Hoover is one of the freshest voices in new-adult fiction, and her latest resonates with true emotion, unforgettable characters and just the right amount of sexual tension.

Pub Date: March 18, 2014

ISBN: 978-1-4767-5316-4

Page Count: 384

Publisher: Atria

Review Posted Online: May 7, 2014

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Finding positivity in negative pregnancy-test results, this depiction of a marriage in crisis is nearly perfect.

ALL YOUR PERFECTS

Named for an imperfectly worded fortune cookie, Hoover's (It Ends with Us, 2016, etc.) latest compares a woman’s relationship with her husband before and after she finds out she’s infertile.

Quinn meets her future husband, Graham, in front of her soon-to-be-ex-fiance’s apartment, where Graham is about to confront him for having an affair with his girlfriend. A few years later, they are happily married but struggling to conceive. The “then and now” format—with alternating chapters moving back and forth in time—allows a hopeful romance to blossom within a dark but relatable dilemma. Back then, Quinn’s bad breakup leads her to the love of her life. In the now, she’s exhausted a laundry list of fertility options, from IVF treatments to adoption, and the silver lining is harder to find. Quinn’s bad relationship with her wealthy mother also prevents her from asking for more money to throw at the problem. But just when Quinn’s narrative starts to sound like she’s writing a long Facebook rant about her struggles, she reveals the larger issue: Ever since she and Graham have been trying to have a baby, intimacy has become a chore, and she doesn’t know how to tell him. Instead, she hopes the contents of a mystery box she’s kept since their wedding day will help her decide their fate. With a few well-timed silences, Hoover turns the fairly common problem of infertility into the more universal problem of poor communication. Graham and Quinn may or may not become parents, but if they don’t talk about their feelings, they won’t remain a couple, either.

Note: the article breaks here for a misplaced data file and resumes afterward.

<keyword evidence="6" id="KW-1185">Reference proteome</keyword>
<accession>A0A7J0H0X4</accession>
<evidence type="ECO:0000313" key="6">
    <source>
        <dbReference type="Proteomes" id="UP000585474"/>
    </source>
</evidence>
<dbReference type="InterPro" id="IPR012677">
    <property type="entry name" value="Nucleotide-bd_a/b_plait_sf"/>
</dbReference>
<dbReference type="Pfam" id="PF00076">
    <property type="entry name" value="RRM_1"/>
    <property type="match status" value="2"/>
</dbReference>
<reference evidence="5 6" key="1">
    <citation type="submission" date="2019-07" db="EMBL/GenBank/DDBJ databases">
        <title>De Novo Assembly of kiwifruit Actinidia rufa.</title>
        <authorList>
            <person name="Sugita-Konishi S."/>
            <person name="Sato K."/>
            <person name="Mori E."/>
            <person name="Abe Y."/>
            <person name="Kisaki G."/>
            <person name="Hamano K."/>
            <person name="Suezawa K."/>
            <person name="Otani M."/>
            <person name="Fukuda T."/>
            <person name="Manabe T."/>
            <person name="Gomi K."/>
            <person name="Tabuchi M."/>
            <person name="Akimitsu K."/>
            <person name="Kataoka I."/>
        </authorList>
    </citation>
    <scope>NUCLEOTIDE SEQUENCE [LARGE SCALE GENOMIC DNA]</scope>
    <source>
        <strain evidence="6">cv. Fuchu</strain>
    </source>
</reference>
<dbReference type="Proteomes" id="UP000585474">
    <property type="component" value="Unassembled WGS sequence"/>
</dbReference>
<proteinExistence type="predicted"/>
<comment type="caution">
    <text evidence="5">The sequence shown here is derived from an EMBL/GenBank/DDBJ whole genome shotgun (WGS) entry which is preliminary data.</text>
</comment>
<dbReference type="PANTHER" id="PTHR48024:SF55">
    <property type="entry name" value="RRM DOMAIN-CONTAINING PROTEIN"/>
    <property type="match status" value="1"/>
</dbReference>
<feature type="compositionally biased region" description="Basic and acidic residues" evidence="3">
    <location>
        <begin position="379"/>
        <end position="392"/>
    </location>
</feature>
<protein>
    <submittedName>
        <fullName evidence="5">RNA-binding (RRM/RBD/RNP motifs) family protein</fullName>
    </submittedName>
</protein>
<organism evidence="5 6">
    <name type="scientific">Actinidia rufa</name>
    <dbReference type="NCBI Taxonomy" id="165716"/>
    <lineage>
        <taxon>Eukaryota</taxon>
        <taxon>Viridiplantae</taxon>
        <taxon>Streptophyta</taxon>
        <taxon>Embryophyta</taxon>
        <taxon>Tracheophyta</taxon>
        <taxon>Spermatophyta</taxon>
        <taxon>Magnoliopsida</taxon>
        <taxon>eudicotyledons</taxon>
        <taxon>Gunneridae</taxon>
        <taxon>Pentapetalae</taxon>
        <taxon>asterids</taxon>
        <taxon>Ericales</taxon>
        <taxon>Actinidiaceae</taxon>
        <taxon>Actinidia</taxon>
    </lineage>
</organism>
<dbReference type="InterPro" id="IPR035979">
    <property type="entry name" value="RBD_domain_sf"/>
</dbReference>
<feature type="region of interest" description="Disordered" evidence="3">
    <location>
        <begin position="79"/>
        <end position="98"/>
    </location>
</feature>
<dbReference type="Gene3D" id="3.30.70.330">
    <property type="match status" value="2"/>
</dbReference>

Finding positivity in negative pregnancy-test results, this depiction of a marriage in crisis is nearly perfect.

Pub Date: July 17, 2018

ISBN: 978-1-5011-7159-8

Page Count: 320

Publisher: Atria

Review Posted Online: May 1, 2018

Kirkus Reviews Issue: May 15, 2018